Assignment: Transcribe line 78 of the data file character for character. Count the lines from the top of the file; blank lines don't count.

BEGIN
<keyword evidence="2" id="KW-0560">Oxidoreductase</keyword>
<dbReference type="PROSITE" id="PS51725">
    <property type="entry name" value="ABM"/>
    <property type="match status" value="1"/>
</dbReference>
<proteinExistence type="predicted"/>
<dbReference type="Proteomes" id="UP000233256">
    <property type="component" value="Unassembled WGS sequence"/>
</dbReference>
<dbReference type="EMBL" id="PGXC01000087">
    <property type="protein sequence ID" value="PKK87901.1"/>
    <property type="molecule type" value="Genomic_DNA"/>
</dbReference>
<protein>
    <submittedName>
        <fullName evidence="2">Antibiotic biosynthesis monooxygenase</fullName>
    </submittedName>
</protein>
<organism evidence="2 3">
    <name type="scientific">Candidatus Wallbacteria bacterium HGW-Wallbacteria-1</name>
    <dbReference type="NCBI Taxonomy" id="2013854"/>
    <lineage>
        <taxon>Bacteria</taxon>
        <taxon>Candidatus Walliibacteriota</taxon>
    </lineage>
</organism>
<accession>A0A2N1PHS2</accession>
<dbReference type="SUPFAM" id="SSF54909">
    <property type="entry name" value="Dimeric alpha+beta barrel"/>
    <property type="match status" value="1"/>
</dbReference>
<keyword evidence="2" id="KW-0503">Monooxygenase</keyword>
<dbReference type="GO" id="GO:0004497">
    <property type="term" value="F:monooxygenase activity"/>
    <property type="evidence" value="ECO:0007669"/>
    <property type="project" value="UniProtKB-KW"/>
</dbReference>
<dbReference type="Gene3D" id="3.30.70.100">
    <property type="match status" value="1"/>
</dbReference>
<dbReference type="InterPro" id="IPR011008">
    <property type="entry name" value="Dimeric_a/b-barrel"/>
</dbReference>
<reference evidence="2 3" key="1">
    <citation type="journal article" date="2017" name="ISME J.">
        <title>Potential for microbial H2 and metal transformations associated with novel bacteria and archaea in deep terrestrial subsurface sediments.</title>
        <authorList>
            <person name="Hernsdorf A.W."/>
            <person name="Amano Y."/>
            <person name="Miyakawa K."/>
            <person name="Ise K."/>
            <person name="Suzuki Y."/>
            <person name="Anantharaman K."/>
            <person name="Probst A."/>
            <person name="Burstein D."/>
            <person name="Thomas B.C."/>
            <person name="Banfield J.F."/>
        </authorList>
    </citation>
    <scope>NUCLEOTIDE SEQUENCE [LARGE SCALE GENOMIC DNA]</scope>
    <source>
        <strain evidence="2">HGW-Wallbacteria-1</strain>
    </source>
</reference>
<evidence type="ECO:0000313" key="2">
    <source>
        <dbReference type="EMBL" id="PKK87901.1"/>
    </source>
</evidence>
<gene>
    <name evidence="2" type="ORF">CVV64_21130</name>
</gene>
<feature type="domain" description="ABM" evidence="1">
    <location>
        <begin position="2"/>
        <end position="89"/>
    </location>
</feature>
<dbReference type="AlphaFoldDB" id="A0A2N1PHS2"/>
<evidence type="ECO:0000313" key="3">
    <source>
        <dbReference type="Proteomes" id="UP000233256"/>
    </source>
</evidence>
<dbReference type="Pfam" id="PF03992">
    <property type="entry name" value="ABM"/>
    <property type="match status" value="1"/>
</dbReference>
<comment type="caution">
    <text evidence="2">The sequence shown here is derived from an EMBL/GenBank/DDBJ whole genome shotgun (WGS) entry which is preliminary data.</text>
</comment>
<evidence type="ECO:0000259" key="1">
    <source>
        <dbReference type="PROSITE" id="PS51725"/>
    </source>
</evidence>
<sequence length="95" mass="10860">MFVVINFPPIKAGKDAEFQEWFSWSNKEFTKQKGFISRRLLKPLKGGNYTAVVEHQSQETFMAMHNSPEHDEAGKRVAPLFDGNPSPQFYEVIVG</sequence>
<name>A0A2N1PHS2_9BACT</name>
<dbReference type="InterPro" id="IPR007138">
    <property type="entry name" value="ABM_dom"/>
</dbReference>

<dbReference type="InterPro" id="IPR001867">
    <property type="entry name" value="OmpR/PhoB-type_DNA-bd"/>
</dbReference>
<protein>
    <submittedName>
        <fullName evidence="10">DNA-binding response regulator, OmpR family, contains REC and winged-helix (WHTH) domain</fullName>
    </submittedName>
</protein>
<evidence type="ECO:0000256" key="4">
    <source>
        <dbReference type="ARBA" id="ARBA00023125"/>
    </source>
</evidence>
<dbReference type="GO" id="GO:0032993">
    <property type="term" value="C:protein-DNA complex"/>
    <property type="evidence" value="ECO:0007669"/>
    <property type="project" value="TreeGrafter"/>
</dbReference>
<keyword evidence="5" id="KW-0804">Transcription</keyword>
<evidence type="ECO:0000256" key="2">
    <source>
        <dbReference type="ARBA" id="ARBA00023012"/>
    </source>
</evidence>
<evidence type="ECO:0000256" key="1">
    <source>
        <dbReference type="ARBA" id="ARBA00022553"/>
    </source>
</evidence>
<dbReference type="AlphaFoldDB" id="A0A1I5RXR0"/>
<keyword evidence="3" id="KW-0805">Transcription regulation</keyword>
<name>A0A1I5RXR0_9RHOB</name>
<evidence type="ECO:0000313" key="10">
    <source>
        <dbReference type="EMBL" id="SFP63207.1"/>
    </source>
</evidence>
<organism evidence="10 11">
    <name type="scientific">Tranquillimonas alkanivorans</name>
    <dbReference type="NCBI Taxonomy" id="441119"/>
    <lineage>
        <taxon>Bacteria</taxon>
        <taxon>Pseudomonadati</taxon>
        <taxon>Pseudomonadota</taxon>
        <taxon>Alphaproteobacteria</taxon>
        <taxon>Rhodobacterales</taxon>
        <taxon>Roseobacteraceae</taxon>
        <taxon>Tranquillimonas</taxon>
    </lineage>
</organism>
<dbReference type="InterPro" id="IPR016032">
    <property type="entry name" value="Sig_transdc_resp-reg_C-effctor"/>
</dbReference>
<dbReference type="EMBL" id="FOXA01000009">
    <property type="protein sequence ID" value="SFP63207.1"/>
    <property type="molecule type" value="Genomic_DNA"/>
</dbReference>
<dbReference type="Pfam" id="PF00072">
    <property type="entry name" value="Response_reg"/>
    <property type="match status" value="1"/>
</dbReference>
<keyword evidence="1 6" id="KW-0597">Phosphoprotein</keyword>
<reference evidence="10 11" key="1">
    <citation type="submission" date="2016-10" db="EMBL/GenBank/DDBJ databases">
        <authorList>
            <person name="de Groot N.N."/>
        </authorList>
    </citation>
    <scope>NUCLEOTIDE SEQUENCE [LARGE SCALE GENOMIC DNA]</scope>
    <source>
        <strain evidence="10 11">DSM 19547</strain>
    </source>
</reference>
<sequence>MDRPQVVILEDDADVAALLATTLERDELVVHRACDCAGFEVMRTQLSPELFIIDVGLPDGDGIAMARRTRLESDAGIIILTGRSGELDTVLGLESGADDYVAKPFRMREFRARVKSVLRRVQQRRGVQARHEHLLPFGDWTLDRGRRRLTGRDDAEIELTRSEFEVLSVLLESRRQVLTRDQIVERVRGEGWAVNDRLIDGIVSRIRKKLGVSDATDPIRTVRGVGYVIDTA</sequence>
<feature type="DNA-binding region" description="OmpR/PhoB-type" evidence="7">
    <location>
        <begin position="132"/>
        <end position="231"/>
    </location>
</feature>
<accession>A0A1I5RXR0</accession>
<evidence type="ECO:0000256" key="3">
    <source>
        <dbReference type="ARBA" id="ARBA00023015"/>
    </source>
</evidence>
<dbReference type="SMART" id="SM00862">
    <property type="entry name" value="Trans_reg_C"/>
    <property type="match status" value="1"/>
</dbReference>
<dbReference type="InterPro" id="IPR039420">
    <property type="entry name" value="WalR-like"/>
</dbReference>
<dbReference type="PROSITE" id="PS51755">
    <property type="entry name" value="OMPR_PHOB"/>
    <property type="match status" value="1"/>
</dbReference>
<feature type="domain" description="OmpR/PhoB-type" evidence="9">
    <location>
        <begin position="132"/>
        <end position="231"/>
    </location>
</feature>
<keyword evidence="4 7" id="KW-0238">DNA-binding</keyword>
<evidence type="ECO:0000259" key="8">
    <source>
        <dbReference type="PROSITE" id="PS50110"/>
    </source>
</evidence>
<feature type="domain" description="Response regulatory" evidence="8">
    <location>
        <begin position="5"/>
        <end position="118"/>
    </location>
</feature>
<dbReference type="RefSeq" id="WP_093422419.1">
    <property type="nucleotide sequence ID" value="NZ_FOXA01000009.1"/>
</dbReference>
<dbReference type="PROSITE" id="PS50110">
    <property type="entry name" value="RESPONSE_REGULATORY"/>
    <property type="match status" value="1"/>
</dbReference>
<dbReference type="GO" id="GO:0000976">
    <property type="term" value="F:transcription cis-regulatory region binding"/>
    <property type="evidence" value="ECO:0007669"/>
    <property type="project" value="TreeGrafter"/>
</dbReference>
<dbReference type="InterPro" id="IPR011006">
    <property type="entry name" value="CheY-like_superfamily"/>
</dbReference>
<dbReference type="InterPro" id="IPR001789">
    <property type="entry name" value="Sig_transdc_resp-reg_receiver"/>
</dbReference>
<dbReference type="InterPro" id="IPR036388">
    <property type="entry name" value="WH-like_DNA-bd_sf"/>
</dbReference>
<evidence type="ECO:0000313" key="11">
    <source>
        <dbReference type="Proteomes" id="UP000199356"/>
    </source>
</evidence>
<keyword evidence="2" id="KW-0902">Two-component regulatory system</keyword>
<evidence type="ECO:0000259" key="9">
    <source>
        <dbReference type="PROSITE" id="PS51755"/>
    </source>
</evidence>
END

</feature>